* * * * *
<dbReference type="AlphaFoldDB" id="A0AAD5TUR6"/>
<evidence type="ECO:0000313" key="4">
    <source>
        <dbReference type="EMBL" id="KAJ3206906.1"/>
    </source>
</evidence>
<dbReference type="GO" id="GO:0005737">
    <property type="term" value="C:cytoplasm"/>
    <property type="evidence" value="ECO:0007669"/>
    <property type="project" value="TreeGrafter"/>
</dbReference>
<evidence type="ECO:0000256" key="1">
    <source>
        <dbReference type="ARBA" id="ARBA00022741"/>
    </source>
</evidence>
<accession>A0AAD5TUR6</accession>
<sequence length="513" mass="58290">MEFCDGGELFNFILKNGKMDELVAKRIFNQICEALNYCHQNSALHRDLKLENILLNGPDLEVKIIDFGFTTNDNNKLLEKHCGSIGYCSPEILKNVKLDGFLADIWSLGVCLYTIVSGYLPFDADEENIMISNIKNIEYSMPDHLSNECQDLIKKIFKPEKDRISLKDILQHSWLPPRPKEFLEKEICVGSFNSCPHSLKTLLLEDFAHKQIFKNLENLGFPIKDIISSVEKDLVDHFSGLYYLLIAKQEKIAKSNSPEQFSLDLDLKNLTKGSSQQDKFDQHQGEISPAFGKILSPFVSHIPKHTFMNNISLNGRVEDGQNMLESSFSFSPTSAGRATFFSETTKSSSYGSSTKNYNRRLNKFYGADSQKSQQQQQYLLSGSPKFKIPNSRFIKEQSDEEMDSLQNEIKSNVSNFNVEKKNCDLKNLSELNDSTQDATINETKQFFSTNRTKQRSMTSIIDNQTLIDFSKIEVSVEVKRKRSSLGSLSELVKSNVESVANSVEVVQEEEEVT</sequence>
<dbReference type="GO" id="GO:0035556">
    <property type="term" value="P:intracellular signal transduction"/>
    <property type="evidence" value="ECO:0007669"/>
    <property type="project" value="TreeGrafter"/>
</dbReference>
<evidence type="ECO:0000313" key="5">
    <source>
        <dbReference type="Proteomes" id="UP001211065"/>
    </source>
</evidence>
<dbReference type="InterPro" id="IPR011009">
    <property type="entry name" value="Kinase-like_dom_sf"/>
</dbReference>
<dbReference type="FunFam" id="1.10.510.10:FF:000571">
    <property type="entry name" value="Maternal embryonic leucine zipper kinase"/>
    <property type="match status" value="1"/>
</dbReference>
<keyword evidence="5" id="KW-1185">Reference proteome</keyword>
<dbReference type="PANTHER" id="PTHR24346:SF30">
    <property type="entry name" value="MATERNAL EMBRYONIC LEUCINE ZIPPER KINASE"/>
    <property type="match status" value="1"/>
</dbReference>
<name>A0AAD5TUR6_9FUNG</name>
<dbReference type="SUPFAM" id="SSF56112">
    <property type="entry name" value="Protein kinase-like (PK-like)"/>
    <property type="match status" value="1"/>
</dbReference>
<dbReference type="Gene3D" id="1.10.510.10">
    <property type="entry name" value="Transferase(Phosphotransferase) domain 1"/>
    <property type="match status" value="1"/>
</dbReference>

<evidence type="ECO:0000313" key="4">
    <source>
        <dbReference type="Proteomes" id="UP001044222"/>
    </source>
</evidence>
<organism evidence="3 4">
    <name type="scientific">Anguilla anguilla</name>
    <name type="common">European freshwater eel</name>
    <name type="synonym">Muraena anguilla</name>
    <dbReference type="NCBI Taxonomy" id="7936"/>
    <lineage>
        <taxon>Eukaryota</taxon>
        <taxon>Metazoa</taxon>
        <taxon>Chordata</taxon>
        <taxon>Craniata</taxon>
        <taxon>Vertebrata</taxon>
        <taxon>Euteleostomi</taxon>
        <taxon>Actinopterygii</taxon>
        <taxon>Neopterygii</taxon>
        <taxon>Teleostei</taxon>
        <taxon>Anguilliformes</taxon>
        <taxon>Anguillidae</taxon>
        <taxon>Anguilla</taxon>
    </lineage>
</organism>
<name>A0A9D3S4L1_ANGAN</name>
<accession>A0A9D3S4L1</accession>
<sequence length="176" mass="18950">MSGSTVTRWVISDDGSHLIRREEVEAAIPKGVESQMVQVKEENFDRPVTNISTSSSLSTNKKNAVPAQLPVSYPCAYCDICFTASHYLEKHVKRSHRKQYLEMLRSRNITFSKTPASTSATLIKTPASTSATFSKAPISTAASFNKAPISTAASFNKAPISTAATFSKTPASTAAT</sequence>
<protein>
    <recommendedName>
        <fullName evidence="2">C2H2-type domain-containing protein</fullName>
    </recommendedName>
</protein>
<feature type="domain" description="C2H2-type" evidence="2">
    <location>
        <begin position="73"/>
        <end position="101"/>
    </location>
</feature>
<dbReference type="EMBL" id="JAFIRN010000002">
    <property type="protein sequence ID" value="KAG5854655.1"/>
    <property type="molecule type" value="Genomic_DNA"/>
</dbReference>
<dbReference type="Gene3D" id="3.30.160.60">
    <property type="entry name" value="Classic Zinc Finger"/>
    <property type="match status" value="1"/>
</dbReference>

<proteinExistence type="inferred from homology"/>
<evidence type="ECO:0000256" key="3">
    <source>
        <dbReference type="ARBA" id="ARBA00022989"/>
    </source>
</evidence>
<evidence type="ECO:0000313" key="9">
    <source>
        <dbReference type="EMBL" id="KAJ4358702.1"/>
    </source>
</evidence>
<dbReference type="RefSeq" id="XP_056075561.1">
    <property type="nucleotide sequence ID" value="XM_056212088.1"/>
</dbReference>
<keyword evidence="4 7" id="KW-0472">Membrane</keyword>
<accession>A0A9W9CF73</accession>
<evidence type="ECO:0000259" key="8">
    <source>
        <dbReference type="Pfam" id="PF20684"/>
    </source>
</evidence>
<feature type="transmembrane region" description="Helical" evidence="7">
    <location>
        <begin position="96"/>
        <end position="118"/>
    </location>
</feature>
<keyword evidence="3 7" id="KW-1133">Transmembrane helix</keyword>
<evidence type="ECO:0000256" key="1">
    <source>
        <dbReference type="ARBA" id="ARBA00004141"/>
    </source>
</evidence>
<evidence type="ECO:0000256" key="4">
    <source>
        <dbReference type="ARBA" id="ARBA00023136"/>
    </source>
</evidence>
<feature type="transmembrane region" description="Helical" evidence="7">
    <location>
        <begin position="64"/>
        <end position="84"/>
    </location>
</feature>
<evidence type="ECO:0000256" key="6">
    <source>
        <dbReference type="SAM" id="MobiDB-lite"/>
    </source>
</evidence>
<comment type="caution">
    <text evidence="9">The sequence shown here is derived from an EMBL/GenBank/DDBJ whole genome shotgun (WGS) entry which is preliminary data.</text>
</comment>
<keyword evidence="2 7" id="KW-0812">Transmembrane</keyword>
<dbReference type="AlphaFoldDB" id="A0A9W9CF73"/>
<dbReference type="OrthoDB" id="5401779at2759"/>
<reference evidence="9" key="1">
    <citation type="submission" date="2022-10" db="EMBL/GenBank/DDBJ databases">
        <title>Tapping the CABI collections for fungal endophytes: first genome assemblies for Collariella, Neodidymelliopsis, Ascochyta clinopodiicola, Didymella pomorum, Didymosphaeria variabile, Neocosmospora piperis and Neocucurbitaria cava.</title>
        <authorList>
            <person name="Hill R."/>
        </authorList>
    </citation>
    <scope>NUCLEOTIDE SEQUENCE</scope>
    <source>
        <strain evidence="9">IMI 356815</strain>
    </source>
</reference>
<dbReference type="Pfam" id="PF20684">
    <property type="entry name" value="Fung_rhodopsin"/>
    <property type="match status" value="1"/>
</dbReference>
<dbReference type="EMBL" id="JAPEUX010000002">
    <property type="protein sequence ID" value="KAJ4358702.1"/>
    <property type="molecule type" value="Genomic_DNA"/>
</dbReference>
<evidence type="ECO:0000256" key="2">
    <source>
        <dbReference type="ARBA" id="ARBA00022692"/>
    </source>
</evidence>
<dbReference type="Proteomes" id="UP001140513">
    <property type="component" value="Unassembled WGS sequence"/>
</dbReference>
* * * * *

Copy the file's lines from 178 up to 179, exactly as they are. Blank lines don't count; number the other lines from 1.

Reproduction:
    <property type="component" value="Unassembled WGS sequence"/>
</dbReference>